MRSA is sometimes erroneously referred to as MRSA Virus. In fact it is a bacteria, and you can learn about MRSA and MRSA symptoms on this page.
MRSA (methicillin-resistant staphylococcus aureus), is a form of bacteria from the Staphylococcus aureus (SA) family of germs. The bacteria can actually live on the skin's surface or inside the nose of around thirty percent of the general population without causing any harm. People carrying the bacteria on their skin are considered to be 'colonised', rather than 'infected' as the bacteria are merely on the surface of the body, not inside the body causing problems to tissues or blood. There is no specific 'MRSA disease', but if the SA bacteria get under the surface of the skin via a cut or wound an infection like a boil or abscess can occur. More seriously, if bacteria enter the blood stream through a wound it can cause blood poisoning (septicaemia), heart-valve infection (endocarditis), urinary tract infection or pneumonia.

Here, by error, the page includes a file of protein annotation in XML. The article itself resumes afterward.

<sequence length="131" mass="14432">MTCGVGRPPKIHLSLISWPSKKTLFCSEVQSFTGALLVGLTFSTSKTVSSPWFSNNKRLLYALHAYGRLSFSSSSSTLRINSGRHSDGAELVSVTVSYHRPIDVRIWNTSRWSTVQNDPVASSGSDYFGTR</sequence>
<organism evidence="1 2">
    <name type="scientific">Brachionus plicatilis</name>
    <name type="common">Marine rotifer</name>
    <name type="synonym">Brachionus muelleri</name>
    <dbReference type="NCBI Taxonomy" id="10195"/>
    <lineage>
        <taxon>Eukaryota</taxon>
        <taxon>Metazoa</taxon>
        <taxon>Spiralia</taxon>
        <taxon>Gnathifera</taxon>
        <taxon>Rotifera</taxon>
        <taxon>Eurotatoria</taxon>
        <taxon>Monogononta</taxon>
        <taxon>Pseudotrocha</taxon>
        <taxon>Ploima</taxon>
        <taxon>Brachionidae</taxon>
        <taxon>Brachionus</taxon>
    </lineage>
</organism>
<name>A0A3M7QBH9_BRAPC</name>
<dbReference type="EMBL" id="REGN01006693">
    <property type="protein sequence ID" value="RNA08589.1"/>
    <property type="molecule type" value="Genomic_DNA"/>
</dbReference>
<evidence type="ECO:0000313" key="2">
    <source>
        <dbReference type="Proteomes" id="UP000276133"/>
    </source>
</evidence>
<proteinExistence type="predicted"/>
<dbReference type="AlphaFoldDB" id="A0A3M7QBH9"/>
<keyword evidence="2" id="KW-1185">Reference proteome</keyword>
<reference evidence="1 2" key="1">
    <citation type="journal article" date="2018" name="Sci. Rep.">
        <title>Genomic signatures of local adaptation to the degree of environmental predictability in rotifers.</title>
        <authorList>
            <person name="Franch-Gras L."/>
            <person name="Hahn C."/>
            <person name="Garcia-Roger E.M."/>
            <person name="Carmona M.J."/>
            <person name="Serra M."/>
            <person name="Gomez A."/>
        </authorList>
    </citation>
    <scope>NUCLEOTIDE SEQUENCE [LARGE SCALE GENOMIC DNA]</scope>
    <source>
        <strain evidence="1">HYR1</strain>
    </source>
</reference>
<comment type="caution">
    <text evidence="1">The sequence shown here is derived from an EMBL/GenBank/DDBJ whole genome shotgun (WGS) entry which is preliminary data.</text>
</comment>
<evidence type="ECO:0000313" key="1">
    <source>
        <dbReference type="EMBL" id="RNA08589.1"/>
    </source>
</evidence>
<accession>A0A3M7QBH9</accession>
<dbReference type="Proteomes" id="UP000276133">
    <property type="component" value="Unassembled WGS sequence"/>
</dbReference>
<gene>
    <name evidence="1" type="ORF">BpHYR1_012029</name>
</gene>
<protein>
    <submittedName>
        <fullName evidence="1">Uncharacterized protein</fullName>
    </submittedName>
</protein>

If not adequately sterilised the hospital environment can present many opportunities for MRSA to enter a patient's body via wounds, surgical scars or through the use of equipment such as intravenous drips. The bacteria can be spread from one wound to another and in over-crowded hospital wards with over-challenged staff the bug can unwittingly be transferred from patient to patient. Elderly patients, those with weakened immune systems, in intensive care or undergoing cancer chemotherapy as well as new born or premature babies are most vulnerable to MRSA infections in hospital, but MRSA rarely causes problems for fit and healthy people.
Although most Staphylococcus aureus (SA) infections can be successfully treated with the methicillin-type antibiotics there are certain strains of the bacteria which are resistant to methicillin (and other antibiotics) and these MRSA strains account for over 40 percent of SA infections in England. 'Methicillin' was developed from the antibiotic Penicillin to treat SA infections when bacteria causing the infections had evolved and penicillin was no longer strong enough to treat it. Official figures show that about 15% of reported cases of contracted MRSA result in death. However, MRSA is no more infectious than other SA infections but good hygiene is required to prevent it spreading.